Despite a confusing opening sequence and a disappointingly anticlimactic ending, Klitschko makes for a thrilling boxing documentary. Profiling Vitali and Wladimir Klitschko, the Ukrainian-born, German-adopted pugilists who are the first brothers to hold world championship heavyweight titles at the same time, director Sebastian Dehnhardt captures the ups and dramatic downs of careers that started in illicit kick-boxing clubs in communist Soviet Union and culminated in more than a half-dozen championship belts between them.
Unfortunately, Dehnhardt takes his time getting into this narrative, starting instead with an almost impressionistic prologue documenting the buildup to an unidentified match. Arena preparations are intercut with locker-room pep talks while a voiceover explains what it’s like to be inside the ring. The language is evocative, especially when it describes being “two times as strong” with a brother at ringside. But we don’t know the Klitschkos yet, and despite a five-year age difference, they look a lot alike, so all this poetry of words and imagery is wasted on viewers who haven’t yet established an intimate connection with the subjects.
But they will, for the Klitschkos are handsome, intelligent and charismatic, with adorable parents interviewed here for the first time. Dehnhardt returns to the military barracks where the boys grew up, including a stint at Chernobyl at the time of the nuclear disaster—an incident to which the family attributes their father’s cancer today. They recall playing with live landmines and splashing in pools of radioactive runoff. A strict disciplinarian, their father taught them to fight only if absolutely necessary, but then to fight to win.
Eventually, they migrated to Germany, where Vitali was recruited to fight for an amateur boxing league. When Vitali got into trouble and was prohibited from leaving Ukraine, he sent Wladimir instead, a move that would lead to the younger brother’s gold medal at the 1996 Olympics. Soon after, the boys went pro and were courted by the likes of Don King.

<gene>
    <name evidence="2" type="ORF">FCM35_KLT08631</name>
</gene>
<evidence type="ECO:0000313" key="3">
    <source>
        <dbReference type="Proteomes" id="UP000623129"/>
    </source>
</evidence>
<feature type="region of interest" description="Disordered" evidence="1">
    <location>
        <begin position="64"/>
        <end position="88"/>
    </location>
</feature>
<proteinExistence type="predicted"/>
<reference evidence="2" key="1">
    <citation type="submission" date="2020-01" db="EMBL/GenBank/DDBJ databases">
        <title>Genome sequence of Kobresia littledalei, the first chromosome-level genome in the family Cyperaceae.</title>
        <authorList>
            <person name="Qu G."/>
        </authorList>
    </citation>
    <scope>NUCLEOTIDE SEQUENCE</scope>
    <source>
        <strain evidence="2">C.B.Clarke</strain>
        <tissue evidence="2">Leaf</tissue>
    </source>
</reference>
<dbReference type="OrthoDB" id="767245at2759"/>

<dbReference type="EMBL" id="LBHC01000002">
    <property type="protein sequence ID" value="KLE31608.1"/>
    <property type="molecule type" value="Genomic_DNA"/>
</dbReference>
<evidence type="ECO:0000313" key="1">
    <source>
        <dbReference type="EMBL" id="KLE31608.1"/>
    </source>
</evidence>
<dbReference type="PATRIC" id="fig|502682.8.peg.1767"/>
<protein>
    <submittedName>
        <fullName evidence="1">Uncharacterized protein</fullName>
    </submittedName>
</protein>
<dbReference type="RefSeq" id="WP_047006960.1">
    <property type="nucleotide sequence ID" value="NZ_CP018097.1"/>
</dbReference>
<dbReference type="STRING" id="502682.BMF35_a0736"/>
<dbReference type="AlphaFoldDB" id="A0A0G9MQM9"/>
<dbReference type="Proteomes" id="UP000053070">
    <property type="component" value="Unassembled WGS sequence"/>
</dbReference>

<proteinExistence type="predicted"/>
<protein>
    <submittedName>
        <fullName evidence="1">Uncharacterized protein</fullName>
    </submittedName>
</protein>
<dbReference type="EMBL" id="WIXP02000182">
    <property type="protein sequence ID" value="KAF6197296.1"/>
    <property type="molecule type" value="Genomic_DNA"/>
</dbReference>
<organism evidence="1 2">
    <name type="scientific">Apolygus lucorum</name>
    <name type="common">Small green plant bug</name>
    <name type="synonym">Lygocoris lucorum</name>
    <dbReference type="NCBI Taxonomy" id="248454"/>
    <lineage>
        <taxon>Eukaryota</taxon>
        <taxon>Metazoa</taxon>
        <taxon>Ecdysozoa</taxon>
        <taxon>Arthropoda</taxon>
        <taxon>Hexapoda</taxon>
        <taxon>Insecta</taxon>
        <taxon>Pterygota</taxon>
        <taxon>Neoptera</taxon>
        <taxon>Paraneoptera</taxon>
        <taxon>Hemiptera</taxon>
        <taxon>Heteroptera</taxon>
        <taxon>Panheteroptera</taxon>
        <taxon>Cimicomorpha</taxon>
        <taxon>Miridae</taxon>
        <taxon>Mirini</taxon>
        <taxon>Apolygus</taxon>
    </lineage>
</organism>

In retrospect, the details of the fights featured in the film tend to blur together, especially for non-connoisseurs of the sport. But one stands out as representative of the type of fighter the Klitschkos are: In 2003, after the disappointment of having to retire a match due to an injury (a defeat later avenged by his brother), Vitali fought Lennox Lewis. He suffered a nasty cut over his eye, an injury detailed with gruesome ringside footage and a surgeon’s clinical description, and, over Vitali’s vociferous objections, the ring doctor called the fight. Vitali lost, again, but he had won over the crowd, raising a gloved fist to screaming fans and inspiring one commenter to say, “Lennox Lewis won the fight. Vitali won the event.”
Dehnhardt excels when his subjects don’t, capturing their devastating injuries and defeats in brutal slow motion and splitting the screen between one brother in the ring and the other screaming his childhood nickname from the sidelines for maximum dramatic effect. Unfortunately, the same cannot be said for their comebacks, which feel like tacked-on epilogues compared to the drama with which some of their defeats are documented.
Part of the problem is that the Klitschkos’ story wasn’t over by the time Dehnhardt finished filming in March 2011: With Wladimir’s World Boxing Association win against David Haye in July 2011, the brothers hold championship titles from all five boxing federations, and Vitali has political aspirations in his home country of Ukraine. Albeit incomplete, their biopic will ensure that we’ll continue to follow the Klitschkos.